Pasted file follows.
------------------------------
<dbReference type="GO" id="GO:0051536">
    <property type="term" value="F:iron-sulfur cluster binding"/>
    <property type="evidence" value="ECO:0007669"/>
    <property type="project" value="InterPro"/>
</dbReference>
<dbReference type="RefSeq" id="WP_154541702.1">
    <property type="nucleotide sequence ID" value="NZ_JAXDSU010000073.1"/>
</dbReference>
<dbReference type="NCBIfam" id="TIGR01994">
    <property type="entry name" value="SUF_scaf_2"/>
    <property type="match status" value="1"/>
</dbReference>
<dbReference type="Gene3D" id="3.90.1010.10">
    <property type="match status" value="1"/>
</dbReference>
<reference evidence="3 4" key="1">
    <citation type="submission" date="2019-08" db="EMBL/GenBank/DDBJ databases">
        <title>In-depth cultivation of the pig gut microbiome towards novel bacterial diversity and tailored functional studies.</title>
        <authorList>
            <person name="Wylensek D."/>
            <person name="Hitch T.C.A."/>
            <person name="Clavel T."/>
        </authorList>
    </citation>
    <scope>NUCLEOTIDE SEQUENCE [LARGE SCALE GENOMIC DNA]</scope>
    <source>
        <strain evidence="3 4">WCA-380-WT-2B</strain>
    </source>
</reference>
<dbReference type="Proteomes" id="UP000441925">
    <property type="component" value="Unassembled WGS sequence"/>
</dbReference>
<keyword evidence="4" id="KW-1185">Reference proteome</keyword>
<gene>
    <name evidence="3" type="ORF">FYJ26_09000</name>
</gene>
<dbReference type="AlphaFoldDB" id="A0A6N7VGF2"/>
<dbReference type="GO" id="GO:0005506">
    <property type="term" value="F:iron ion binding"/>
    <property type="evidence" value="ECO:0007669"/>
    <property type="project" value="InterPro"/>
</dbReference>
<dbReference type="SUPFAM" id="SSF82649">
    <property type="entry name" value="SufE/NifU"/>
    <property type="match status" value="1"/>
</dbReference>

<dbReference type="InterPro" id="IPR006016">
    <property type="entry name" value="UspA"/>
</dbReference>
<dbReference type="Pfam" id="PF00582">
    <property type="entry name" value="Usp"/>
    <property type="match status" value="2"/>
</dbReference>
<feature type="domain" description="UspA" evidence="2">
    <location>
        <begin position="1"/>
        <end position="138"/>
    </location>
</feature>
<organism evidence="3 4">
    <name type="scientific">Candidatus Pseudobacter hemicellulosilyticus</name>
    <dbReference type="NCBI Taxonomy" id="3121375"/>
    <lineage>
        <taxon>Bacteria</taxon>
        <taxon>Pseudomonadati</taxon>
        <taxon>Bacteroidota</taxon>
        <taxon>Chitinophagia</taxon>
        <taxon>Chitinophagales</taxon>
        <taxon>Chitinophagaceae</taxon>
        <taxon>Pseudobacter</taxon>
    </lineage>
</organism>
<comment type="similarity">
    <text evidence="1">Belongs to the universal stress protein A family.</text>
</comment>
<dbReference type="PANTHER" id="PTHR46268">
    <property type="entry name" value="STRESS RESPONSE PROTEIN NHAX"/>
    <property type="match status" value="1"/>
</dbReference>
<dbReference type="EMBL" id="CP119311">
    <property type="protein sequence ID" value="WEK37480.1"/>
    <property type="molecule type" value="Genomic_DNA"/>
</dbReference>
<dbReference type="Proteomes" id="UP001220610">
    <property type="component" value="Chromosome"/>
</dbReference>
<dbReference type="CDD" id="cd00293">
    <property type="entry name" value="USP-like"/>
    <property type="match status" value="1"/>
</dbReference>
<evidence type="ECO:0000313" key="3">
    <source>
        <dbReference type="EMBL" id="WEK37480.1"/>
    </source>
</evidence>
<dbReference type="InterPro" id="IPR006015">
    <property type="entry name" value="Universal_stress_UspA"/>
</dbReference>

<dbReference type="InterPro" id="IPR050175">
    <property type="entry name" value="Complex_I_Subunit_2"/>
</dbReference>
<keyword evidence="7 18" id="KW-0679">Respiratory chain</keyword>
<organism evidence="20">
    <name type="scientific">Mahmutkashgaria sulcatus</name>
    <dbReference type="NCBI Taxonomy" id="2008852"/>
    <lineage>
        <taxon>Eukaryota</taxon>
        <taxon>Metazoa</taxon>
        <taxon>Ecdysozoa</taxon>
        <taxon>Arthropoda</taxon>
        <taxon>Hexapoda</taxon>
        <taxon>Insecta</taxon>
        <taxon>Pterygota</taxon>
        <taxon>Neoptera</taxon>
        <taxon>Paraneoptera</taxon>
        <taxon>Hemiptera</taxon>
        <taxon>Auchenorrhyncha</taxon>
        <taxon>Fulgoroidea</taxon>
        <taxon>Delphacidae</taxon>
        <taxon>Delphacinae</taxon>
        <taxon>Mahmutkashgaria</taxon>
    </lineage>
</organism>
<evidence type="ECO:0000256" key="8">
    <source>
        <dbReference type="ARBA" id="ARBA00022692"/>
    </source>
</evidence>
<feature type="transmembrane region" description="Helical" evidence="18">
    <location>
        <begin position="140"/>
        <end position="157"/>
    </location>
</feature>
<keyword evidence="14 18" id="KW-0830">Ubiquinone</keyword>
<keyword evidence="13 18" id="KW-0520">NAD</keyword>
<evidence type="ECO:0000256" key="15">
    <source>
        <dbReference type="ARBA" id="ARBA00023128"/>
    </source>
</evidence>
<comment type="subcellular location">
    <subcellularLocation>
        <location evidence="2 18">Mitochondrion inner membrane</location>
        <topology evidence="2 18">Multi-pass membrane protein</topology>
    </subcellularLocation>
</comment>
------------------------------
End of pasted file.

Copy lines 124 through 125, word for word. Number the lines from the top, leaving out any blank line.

<evidence type="ECO:0000256" key="8">
    <source>